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Pugaboo

Member Since 15 Feb 2013
Offline Last Active Today, 05:57 PM
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Topics I've Started

Festival Survival

02 November 2014 - 06:12 PM

I had an interesting day yesterday to say the least. I had a festival in North Georgia. I also had snow, wind, and cold. YAY

Setup was set to start at 7:30 am. I am usually one of the first to arrive since I like to take my time and not risk hurting my back. I decided to show up at 8:30 instead. You have no idea what a huge decision this was for me... I am always early for everything, I still can't believe I managed it. 😜

Secretly I am hoping the show promoter will tell me it's been cancelled when I pull up. I arrive and am told cheerfully that the show would go on that we were tougher than a little bit of weather. Hmmm Weather Advisory anyone? Pulling into the site the first view to greet me is a lone tent upside down in the middle of the field. It looked like a squashed spider with crooked spindly legs sticking out in every direction. The legs had a nice chunky profile though where the PVC weights were still attached and visible between the flapping shreds of the tent top. Has no one around here heard of the weather channel except me? 20-25mph sustained winds with 40mph gusts, rain, sleet, snow and Max temperature of 40-45. Woo hoo lazy sunbathing weather, oh wait I can't get a tan for the life of me so I guess I'll just do the festival instead.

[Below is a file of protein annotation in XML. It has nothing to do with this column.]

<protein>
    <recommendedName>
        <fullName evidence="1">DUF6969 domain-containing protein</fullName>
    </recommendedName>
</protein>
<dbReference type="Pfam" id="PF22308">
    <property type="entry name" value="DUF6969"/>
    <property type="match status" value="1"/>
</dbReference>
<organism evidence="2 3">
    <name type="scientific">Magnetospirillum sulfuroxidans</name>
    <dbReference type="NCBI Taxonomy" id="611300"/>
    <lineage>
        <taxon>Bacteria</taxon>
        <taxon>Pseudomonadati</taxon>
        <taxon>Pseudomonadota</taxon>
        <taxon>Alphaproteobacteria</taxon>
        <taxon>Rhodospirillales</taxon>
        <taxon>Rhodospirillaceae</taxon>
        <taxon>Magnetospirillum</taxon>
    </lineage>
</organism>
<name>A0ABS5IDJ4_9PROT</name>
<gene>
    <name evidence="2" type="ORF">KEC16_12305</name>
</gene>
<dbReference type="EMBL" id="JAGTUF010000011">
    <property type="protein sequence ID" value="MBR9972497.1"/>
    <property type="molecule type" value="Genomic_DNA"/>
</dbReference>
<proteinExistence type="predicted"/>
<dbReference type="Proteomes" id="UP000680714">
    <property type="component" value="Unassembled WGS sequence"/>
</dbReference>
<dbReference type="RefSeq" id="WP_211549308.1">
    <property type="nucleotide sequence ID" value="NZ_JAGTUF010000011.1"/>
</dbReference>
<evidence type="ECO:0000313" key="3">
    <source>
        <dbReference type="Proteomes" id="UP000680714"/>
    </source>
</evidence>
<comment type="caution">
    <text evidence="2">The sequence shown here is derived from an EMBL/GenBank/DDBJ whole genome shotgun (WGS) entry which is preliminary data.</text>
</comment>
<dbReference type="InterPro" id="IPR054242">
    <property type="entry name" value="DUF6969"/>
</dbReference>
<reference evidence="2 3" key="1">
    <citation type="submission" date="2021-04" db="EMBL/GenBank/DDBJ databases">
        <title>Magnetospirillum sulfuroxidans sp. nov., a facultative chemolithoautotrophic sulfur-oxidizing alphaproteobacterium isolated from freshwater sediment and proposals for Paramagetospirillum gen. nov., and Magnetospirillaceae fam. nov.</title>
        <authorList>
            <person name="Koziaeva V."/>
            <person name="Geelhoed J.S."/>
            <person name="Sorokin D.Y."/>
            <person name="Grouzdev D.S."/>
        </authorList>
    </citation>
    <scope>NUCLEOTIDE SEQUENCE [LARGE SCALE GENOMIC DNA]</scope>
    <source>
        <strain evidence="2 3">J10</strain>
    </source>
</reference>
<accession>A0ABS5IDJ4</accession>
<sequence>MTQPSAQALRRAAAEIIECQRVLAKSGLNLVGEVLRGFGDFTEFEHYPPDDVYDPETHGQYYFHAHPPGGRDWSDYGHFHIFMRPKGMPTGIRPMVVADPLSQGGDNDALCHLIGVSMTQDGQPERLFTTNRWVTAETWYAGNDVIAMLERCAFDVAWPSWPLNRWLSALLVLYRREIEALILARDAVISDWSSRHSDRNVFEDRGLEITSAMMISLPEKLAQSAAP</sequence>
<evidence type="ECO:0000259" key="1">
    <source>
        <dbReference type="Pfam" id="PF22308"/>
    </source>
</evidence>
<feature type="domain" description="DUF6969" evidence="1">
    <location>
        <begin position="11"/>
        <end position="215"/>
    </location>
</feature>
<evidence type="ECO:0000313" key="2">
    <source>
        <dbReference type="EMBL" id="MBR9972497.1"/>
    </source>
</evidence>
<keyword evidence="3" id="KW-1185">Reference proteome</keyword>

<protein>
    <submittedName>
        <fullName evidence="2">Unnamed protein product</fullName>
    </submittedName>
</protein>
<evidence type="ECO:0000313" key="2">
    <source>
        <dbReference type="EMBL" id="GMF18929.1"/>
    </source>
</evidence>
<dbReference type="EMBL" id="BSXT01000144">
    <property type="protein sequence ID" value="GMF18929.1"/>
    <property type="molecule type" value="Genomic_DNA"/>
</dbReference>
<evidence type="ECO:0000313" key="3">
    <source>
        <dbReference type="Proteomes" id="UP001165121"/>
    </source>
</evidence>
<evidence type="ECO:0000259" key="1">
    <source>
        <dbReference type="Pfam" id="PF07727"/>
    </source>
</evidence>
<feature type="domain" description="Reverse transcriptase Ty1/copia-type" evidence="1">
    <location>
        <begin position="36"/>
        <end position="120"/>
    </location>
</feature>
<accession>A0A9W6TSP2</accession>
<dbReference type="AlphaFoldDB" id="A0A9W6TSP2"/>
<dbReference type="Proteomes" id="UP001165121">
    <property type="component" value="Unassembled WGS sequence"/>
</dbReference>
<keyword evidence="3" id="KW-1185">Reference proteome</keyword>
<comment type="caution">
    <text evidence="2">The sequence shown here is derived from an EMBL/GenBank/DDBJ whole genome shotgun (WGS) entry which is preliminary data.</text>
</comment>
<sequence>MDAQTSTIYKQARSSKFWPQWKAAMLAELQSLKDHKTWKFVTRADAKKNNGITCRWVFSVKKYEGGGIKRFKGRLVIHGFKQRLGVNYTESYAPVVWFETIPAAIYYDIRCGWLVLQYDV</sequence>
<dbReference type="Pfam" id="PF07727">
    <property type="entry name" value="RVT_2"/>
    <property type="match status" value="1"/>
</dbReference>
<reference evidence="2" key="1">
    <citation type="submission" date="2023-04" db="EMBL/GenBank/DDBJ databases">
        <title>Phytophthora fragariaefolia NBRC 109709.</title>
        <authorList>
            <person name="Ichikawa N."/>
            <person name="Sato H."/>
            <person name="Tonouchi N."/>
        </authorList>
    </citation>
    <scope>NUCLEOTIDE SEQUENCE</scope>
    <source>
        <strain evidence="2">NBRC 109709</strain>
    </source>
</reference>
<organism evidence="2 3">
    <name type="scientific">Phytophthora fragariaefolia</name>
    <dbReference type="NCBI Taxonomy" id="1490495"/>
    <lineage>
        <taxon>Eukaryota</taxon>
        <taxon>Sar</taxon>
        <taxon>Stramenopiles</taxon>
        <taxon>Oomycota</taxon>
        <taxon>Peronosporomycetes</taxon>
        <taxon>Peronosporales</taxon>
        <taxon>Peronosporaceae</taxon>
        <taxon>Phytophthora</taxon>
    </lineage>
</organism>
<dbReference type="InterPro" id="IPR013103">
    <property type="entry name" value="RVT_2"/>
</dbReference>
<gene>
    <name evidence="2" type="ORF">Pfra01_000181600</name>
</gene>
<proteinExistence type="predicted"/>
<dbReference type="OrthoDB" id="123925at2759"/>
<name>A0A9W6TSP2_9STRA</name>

I decide to set up my display but not to put up my tent, easy ups are not known for liking wind. I just didn't feel like practicing my tent flying skills. Lazy thing aren't I? I had brought extra weights. I usually have 4 25lb wrap around sand bag style weights that I use but I had raided the gym on my way through the garage and grabbed 2 25lb and 2 30lb kettle bell weights to add to this. I also grabbed my spiral anchors and an extra pack of ratchet straps. I was really worried about bending the frame trying to keep everything on the ground.

While setting up my displays I had to clamp the fabric covers down since they were flapping around like crazy. I zip tied all the wooden crates together and then to my tables. Whatever would I do without zip ties, wish I knew who invented them so I could send them a thank you note. I had to put pieces of wood under the table legs as the ground was wet and soft and they started sinking before I even had pots on them. Oh and why do they never sink equally? It's always to one side or the other, something really weird about that let me tell you. I zip tied my plate racks and sculptures to the crates and taped the plates to the racks. While I was doing this other artists would stop and ask, "aren't you worried about the rain?" My answer, "Nope pots don't care if they get wet and I have a rain coat and umbrella for me." They would answer, "oh" and wander off. Lol I guess my answer wasn't the one they wanted to hear.

From the looks of it about 1/3 to 1/2 of the artists didn't even show up. My husband said oh you mean the smart ones stayed home. Ummm... I set up what does that say about me? He just gave me a look. I guess he doesn't want cooked food this week huh. Mr. supportive stayed home with the dogs which is just as well having to listen to even one more person whine about the cold might have done me in.

The day progressed, the sun came out which was a blessing and made me even happier I didn't put up my canopy as it warmed up my space quite nicely. The wind was relentless and so was the cold. There was a handful of people braving the elements. I sold some items but nothing big. They didn't want to carry anything and expose their hands to the cold. If it was small enough to fit in their pocket they were interested but just barely. Spoon rests sold, colorful fall leaves did not. Personally I think Polar Bears have no need of leaves but find spoon rests useful for their big bear spoons. The show had the capability of be a great one if the weather had just cooperated. Thank goodness for spoon rests... Seriously spoon rests saved my rump.